Earlier this year, Florida legislators introduced a new medical malpractice bill which was subsequently signed into law by Gov. Rick Scott and then immediately challenged by Florida trial attorneys who alleged that it violated the Health Insurance Portability and Accountability Act (HIPAA).

In a recent decision, U.S. District Judge Robert Hinkle agreed with the trial attorneys and struck down part of the new malpractice law.

The portion of the bill that the case focused on was a new requirement that would allow defense attorneys representing physicians to get personal health information from patients’ other doctors without the patients or their attorneys present. Florida has had a long-standing requirement that patients wishing to file a medical malpractice claim had to file a pre-suit notification to the physician being sued.


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The new bill added a requirement (which took effect June 1, 2013) that pre-suit notifications must contain an authorization from patients allowing the defendant doctor, the doctor’s attorney, and insurer to hold discussions with the patients’ previous and subsequent healthcare providers without the plaintiffs or their attorneys present. (Such one-sided discussions are referred to as ex parte).

While the law supposedly limits what can be discussed, Hinkle stated that the limits were too broad to guarantee that discussions would not cross the boundary into talking about patients’ medical conditions. Hinkle also pointed out that forcing patients to sign the authorization as a part of bringing the lawsuit violates HIPAA because the consent is being obtained under duress and not voluntarily.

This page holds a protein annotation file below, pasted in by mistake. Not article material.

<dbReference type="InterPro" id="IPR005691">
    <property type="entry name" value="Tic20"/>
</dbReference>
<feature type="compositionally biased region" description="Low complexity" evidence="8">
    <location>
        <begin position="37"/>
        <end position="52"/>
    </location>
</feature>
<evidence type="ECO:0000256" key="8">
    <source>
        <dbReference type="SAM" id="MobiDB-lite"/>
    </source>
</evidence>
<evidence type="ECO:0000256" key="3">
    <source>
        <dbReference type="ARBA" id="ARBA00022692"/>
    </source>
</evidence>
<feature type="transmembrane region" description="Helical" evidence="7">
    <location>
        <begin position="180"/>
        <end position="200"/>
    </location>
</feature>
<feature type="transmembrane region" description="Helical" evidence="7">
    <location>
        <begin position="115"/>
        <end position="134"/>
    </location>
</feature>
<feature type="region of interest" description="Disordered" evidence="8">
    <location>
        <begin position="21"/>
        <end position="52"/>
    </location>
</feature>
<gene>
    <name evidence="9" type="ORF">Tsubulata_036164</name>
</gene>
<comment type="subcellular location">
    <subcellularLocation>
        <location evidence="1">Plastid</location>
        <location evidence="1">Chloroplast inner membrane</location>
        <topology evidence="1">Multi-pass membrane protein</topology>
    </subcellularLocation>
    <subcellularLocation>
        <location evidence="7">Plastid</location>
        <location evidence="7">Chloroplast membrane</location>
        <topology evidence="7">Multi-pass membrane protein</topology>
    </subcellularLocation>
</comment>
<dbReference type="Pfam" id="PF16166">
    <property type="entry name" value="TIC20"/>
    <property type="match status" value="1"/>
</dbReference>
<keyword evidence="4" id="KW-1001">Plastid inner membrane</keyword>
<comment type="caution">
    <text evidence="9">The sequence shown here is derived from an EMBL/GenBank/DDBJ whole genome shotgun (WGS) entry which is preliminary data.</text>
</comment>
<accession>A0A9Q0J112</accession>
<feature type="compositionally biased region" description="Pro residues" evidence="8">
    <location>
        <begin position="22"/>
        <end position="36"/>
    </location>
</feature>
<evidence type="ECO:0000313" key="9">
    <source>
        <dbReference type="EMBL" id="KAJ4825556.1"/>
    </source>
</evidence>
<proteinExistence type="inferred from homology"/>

“Under the Florida system, the signature does not show consent,” Hinkle wrote in his decision. “It shows only mandated compliance with state law.”  He went on to say that the new legislation was an attempt to circumvent federal HIPAA requirements and deprives patients of the right to object or to voluntarily decide to give consent.

While trial attorneys were cautiously optimistic about the decision, the Florida Medical Association (a major proponent of the law) expressed disappointment and a belief that the law will be upheld on appeal. The ruling has already been appealed to the 11th Circuit Court of Appeals. 

The ruling upheld another provision in the new law that requires an expert witness testifying against a physician to be of the same specialty and not just a similar specialty.